another -gate (UNCLASSIFIED)

Mullins, Bill AMRDEC Bill.Mullins at US.ARMY.MIL
Mon Aug 9 17:56:07 UTC 2010

Classification: UNCLASSIFIED
Caveats: NONE

> -----Original Message-----
> From: American Dialect Society [mailto:ADS-L at LISTSERV.UGA.EDU] On
Behalf Of
> victor steinbok
> Sent: Monday, August 09, 2010 10:52 AM
> Subject: Re: another -gate (UNCLASSIFIED)
> Two things that the report apparently did not consider:
> 1) the problem is generated by the car hardware and not the physical
> locking of the acceleration pedal. In other words, if the on-board
> electronics interprets a signal coming from the pedals as
> acceleration, there will be no record of the brake pedal even having
> been pressed. So it becomes a chicken-and-egg question.

There are any number of hypothetical ways in which the signals may be
mislogged, generated improperly, or other faults in the transducers or
datalinks or the computer may give the appearance of driver error, when
in fact the car decided of its own accord to take off.  But given that
the NHTSA, with assistance from NASA and the National Academy of
Sciences, have been looking hard for design flaws such as this and have
found no (reported) evidence of them, and given that the data logged by
automobile "black boxes" consistently shows
34.html ) throttles wide open with no brake pedal engagements, it's
reasonable to assume that the problem is not a design flaw per se, but
driver error.  At least, that's what Occam's Razor would suggest.

Further evidence is this article:
showing a strong correlation with advanced age.

The situation with Toyota is very much analogous to that with Audi in
the mid 1980s.  Audi had a reputation for sudden unintended
acceleration, got a lot of media coverage (including a notorious 60
Minutes episode in which they faked an incident), issued recalls, got
sued, and then the NHTSA issued a report which essentially said that
there is no evidence of anything other than driver error.

> 2) If indeed the trouble is human error, Toyota may still be to blame
> for the simple reason that the problem is far more prevalent in Toyota
> vehicles (although not even distributed between those vehicles)

I haven't seen any evidence that says a Toyota is more likely to have
unintended acceleration problems than any other make of car.  I have
seen much more media coverage with respect to Toyota than any other
brand.  I won't deny that there may be such evidence, just that I
haven't seen it.

But even if there is a correlation between Toyotas and unintended
acceleration, it would have to be controlled for other things (such as
driver age -- do older people like Avalons more than younger people?;
driver height -- do short people who can't reach the pedals as well like
Camrys more than tall people?; etc.)

> than
> in others. That points to a design problem, not a mechanical problem.
> But the company is still responsible for design flaws (see under "Ford
> Pinto", etc.).

Odd that you would pick the Pinto.  Despite its place in our collective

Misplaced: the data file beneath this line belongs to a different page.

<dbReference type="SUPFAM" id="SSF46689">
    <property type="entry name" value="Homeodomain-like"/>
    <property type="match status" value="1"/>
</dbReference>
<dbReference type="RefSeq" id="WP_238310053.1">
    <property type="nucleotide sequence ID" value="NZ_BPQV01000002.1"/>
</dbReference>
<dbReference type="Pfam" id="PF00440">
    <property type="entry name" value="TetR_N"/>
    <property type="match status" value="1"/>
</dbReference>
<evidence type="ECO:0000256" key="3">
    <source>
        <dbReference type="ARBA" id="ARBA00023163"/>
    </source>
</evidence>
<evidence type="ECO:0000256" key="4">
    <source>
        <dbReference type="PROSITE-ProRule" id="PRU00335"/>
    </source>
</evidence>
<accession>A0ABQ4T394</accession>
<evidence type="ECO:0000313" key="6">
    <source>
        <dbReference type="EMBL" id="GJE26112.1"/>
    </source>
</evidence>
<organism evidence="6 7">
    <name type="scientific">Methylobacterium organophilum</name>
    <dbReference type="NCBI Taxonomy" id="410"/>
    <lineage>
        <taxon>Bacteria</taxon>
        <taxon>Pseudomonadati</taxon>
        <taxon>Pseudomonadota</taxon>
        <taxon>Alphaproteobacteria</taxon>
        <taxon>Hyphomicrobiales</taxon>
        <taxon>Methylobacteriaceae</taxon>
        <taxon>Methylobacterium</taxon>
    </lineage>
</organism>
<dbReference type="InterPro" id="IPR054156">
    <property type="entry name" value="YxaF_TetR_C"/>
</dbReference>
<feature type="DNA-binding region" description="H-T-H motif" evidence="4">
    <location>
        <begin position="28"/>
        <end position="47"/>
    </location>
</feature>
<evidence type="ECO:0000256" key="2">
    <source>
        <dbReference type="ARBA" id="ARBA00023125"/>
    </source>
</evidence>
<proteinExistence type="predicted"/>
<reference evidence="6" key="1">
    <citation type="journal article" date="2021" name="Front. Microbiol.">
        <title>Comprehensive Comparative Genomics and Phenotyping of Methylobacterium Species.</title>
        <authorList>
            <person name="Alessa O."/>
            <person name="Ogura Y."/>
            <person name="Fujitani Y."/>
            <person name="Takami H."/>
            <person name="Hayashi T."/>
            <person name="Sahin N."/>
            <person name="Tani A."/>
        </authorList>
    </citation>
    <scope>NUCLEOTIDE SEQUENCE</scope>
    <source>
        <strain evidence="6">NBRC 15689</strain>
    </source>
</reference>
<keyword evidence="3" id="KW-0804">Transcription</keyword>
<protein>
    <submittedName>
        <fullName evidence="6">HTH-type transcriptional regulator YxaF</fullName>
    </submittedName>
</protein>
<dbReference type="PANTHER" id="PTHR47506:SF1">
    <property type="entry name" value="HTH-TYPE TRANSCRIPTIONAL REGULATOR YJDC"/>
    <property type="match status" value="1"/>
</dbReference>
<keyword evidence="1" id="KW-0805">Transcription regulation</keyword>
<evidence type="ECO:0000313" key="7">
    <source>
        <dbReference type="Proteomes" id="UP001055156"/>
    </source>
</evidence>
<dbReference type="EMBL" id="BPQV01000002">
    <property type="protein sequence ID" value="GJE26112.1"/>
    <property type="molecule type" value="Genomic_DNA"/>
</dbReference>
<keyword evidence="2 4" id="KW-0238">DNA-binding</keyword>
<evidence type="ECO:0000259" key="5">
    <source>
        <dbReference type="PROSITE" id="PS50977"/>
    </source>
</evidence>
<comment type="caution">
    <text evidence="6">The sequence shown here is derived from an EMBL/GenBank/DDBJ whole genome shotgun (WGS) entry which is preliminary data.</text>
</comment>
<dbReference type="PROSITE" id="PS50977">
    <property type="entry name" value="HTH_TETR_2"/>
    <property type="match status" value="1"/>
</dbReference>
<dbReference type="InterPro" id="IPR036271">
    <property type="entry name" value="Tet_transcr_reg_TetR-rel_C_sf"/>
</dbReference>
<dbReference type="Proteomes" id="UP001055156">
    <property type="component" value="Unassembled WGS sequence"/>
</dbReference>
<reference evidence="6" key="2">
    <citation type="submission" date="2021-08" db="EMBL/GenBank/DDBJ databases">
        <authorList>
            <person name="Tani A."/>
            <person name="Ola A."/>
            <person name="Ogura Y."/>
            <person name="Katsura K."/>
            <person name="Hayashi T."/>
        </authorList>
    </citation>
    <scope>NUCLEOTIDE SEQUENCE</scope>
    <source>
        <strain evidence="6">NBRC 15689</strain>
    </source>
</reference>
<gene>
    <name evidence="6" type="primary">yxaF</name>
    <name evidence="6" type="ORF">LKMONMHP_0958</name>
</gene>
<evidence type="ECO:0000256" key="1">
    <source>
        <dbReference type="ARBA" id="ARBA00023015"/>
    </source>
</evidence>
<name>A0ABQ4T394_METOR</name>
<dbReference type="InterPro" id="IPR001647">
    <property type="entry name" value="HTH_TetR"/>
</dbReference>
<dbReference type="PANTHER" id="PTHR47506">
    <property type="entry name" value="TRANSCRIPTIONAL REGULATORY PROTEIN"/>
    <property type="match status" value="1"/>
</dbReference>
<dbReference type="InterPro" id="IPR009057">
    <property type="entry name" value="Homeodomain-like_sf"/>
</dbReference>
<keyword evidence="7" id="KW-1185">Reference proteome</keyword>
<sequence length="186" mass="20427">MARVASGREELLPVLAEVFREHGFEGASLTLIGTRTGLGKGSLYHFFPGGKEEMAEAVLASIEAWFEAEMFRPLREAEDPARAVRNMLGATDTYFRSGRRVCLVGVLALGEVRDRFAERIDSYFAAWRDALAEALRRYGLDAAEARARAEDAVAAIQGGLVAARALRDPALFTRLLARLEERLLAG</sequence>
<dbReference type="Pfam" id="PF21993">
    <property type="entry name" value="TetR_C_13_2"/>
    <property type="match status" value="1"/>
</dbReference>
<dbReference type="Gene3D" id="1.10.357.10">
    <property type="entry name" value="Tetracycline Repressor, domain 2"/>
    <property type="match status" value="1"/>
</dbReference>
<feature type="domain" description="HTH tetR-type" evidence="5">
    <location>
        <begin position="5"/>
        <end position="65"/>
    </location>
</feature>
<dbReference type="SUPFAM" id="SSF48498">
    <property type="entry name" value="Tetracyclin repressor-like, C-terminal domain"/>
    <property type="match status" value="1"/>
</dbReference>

memory, much of what we think we know may be wrong.  Fatalities in it
were comparable to other subcompact cars (see table on p 17 of this
document: )

> Either way, I would not jump to conclusions that NHTSA is backing
> Toyota (although WSJ certainly is).

Fair enough.  (In fact, NHTSA may be out to screw Toyota -- see WSJ
article linked above. When the govt starts to own the American
companies, govt action against foreign companies should be scrutinized.)
But neither would I jump to the conclusion that Toyota has made attempts
at "denial, misreporting and all."   It may turn out that that is the
case, but right now, it looks like Toyota has much more of a PR problem
than an actual design flaw problem.

Just about all consumer products may be made more safe, at a greater
cost.  The ways that media focus on individual products may have little
to do with the actual safeness of the products (especially compared to
other similar products), but a great deal to do with the politics,
nationality, notoriety, etc. of the parties involved, and whether or not
the story that may result has "legs".

> VS-)
> On 8/9/10, Mullins, Bill AMRDEC <Bill.Mullins at> wrote:
> > ---------------------- Information from the mail header
> > -----------------------
> > Sender:       American Dialect Society <ADS-L at LISTSERV.UGA.EDU>
> > Poster:       "Mullins, Bill AMRDEC" <Bill.Mullins at US.ARMY.MIL>
> > Subject:      Re: another -gate (UNCLASSIFIED)
> >
> ---
> >
> > Classification: UNCLASSIFIED
> > Caveats: NONE
> >
> >> -
> >>
> >> At 5:17 PM -0400 8/8/10, Joel S. Berson wrote:
> >> >At 8/8/2010 03:28 PM, victor steinbok wrote:
> >> >>There was unquestionable cover-up, complete with the usual
> >> >>First, Apple denied the problem altogether. Then they agreed to
> >> >>replace some phones for people who complained, but still denied
> >> >>problem. Then they offered the "bumper", but claimed it was a
> >> >>good-will gesture, not a recognition of the problem. Now they are
> >> >>admitting the design flaw, but still blame the user for the
> >> >>positions of the hand that cause problems and claim that the
> > "bumper"
> >> >>solves the problem (it does not). Finally, the VP in charge of
> >> >>design team has resigned--will more heads roll?
> >> >
> >> >Are we reminded of Toyota-gate and uncontrolled acceleration?
> >> >
> >> >Jorl
> >> >
> >> That was certainly a nice, well-behaved -gate, what with their
> >> attempts at denial, misreporting, and all.
> >>
> >
> > Apparently the NHTSA is backing up Toyota on this one:
> >
> >
> > 4.html
> >
> >
> > Classification: UNCLASSIFIED
> > Caveats: NONE
> >
> > ------------------------------------------------------------
> > The American Dialect Society -
> >
> ------------------------------------------------------------
> The American Dialect Society -
Classification: UNCLASSIFIED
Caveats: NONE

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